Meaningful September baseball?
Could have fooled a Blue Jays team that was ostensibly in the thick of things and a fan base that had jumped ship and stayed away in droves as their team nosedived through one of the most critical series of the season.
Three games ahead against the suddenly resurgent Texas Rangers, three games behind.
This time it was a disheartening 10-0 loss for the Blue Jays on Wednesday night at Rogers Center, a contest played in front of yet another small crowd, perhaps reflecting a restless fan base that has grown weary of frustration.
Since there was little reason to celebrate, many of the announced crowd of 25,495 cheered instead, especially because they were down 1-2-3 in the sixth period and their team was already down from a converted touchdown.
And as the losses pile up, the Jays are increasing their workload to make the playoffs as an insanely inconsistent season continues.
The “We’ll get them next time” refrain that has been the anthem of the 2023 season is becoming more false by the day, especially after losing 26-7 overall in the first three games of a four-game series that ends here on Thursday.
This should be a big series for the Jays, a springboard into a run to take some stress off the final two weeks of the season. Instead, everything has gone off the rails, most notably in the recent debacle when a team that claimed to be a playoff contender suffered its worst loss since an 11-0 loss to the Miami Marlins on June 19.
A third straight loss against an opponent they almost beat this week left the Jays 1.5 games behind the Rangers for the second AL wild-card spot and a full game behind the Seattle Mariners, who secured third place.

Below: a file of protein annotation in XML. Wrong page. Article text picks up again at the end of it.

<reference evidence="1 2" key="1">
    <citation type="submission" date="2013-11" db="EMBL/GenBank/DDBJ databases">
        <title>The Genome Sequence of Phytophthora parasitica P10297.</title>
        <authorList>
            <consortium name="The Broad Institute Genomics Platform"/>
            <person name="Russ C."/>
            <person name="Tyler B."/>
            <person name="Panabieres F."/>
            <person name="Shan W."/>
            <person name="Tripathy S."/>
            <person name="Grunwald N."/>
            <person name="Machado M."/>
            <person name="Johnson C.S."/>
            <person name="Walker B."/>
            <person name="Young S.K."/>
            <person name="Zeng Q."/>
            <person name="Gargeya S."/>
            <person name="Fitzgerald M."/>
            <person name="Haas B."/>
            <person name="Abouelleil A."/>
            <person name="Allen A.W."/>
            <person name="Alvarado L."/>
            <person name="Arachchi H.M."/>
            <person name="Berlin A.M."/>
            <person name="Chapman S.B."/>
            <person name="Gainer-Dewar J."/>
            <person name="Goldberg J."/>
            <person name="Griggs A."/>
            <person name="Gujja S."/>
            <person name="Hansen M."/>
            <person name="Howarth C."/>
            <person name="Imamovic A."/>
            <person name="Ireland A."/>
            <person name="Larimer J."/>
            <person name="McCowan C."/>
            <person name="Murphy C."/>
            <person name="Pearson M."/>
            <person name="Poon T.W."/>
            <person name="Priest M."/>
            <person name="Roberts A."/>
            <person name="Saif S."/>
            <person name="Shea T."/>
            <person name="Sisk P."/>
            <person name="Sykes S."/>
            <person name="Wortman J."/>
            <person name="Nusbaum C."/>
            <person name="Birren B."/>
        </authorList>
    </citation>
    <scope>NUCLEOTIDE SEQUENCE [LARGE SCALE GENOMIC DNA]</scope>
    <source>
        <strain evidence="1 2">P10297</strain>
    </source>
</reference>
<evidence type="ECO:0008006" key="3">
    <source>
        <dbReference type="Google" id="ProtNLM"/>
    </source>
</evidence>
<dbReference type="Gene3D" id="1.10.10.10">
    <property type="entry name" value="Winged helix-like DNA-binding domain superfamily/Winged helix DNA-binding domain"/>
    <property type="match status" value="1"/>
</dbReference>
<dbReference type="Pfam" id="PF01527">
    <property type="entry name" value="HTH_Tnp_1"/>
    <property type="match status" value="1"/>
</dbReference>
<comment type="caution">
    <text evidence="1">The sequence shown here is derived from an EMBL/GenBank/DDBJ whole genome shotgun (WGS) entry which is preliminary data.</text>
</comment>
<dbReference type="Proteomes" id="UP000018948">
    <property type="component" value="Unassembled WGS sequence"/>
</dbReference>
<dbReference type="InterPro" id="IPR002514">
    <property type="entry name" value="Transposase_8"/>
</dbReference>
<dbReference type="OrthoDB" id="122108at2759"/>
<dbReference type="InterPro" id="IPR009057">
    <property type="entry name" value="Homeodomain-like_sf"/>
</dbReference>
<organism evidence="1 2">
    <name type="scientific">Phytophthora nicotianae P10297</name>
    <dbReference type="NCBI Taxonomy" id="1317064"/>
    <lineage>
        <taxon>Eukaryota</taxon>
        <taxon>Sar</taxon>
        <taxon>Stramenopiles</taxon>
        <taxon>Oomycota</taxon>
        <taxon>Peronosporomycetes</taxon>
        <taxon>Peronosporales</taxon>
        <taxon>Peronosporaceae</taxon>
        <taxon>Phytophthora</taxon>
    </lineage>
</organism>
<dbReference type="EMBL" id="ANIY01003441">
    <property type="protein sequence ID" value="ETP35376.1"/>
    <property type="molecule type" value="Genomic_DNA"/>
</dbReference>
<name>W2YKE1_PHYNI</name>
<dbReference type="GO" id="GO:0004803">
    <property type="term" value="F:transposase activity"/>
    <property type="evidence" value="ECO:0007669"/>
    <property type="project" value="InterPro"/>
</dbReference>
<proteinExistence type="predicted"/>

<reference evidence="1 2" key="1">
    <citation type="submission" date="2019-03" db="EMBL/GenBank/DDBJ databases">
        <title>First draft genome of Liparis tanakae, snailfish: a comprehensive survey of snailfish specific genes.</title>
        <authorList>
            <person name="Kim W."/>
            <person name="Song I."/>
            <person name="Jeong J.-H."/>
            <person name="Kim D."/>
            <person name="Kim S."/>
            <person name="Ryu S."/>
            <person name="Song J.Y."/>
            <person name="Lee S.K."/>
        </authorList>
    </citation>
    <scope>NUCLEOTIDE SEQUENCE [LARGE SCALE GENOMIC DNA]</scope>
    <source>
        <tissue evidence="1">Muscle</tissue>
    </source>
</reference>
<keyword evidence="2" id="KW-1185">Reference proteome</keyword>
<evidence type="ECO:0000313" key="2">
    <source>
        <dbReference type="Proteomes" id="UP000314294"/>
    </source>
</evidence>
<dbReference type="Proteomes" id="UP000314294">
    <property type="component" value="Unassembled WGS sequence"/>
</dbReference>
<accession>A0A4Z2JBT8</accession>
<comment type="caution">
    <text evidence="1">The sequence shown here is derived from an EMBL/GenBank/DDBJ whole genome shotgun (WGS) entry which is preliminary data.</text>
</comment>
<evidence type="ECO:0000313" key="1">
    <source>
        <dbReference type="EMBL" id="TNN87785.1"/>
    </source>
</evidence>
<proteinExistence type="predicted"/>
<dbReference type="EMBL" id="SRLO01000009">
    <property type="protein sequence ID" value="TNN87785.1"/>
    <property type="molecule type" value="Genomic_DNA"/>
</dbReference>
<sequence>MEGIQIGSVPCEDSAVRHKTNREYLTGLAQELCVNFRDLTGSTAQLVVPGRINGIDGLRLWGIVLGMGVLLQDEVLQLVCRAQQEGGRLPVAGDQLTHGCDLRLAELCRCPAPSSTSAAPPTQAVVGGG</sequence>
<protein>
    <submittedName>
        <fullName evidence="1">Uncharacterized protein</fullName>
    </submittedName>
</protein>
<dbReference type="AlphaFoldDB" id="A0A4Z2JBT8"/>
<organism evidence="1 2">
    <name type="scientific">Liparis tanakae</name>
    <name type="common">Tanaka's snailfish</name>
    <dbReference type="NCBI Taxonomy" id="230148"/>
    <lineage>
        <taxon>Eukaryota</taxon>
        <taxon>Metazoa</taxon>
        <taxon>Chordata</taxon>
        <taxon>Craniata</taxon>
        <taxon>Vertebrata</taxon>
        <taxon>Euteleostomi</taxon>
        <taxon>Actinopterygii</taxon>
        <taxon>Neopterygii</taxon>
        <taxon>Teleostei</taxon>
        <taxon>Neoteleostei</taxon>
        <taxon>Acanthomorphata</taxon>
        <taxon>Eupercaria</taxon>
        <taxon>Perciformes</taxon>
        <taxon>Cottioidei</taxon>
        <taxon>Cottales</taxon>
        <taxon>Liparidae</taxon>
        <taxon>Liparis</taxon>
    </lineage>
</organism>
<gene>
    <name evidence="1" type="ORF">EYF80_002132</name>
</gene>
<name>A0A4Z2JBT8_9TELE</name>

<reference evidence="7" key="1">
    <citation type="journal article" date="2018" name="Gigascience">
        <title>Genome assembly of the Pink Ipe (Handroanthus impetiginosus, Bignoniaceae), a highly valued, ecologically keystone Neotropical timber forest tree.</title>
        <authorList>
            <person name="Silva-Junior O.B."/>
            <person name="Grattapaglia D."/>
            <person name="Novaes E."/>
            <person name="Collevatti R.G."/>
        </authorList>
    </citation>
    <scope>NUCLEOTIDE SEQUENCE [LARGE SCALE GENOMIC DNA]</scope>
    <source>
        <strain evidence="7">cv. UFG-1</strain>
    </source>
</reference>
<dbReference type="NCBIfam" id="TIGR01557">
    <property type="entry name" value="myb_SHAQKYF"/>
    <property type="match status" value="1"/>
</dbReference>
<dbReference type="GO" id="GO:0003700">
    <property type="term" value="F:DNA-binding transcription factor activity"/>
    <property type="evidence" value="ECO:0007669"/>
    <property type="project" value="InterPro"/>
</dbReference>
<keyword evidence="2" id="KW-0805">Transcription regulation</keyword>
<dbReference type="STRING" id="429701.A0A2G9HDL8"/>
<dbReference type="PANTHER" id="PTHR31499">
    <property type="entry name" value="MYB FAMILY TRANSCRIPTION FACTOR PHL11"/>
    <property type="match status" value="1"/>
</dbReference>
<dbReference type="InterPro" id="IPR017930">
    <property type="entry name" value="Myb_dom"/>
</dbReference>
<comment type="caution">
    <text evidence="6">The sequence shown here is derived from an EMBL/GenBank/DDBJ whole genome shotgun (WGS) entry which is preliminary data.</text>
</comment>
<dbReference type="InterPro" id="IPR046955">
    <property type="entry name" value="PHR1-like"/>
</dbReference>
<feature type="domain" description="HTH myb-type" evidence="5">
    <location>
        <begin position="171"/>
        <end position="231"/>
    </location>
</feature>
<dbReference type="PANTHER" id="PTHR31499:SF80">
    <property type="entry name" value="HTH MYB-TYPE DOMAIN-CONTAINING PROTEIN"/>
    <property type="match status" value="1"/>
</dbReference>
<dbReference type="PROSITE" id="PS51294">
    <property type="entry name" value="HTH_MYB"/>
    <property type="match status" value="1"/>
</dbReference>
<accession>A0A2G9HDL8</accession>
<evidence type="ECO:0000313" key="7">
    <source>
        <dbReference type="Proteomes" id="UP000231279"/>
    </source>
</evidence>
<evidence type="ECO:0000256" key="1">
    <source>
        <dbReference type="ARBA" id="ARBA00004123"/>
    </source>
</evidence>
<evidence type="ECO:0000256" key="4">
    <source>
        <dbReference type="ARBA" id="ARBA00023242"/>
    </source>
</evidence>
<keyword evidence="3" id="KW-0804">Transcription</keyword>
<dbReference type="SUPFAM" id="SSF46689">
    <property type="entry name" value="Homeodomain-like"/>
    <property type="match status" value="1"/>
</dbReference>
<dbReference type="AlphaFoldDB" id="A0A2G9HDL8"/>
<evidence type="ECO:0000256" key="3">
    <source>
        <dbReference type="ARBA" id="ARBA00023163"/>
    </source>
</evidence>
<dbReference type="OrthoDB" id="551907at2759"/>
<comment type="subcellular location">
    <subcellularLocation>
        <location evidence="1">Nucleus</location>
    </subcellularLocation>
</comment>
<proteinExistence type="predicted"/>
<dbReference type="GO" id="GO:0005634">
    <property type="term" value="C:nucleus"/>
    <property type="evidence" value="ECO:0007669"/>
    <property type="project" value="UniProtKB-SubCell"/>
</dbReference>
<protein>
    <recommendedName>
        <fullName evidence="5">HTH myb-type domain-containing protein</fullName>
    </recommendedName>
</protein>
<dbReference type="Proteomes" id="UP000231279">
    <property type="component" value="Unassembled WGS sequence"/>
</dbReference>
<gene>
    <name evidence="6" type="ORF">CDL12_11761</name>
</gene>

They’re still a playoff team, but it’s hard to get excited about the prospect right now. At 80-66, the Jays have three fewer wins than the 2022 team in 146 games and are on the verge of a fight for their postseason survival.
On Wednesday, the powerful Rangers took care of business the way good teams do: They took advantage of the opportunity. In that game, two home runs knocked out Toronto starter Yusei Kikuchi – a three-run shot by Nathanial Lowe in the third and a two-run shot by Robbie Grossman in the sixth.
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Like on far too many nights, the Jays’ listless offense had no answer, yielding just three hits in six innings when the game was all but over.
And the uglier it got, the angrier the crowd became, quelling George Springer, Bo Bichette and Vlad Guerrero Jr. with boos in this quick-six game, a focal point for what this team has been doing offensively of late.
Manager John Schneider tried in vain to drum up some enthusiasm before the game, suggesting an early lead would be crucial.
“You have to try to take the lead,” said Schneider. “That’s us, you have to try to take the lead. That’s who we are, in a nutshell, and that’s the key to these guys.”
Early leadership? Maybe go to bed early.
No, the Jays aren’t done yet, even if it feels like a fan base is more disgusted than they have been in several years.
But through three quarters of an uncompetitive series against a team they’re chasing, the Blue Jays have done little to excite, a point underscored by the few thousand left to hit a ninth-inning home run Mitch Garver of the Rangers can be seen.
https://torontosun.com/sports/baseball/toronto-blue-jays/listless-blue-jays-take-meaning-out-of-meaningful-september-baseball-in-blowout-loss-to-rangers The blowout Blue Jays’ loss brings out boos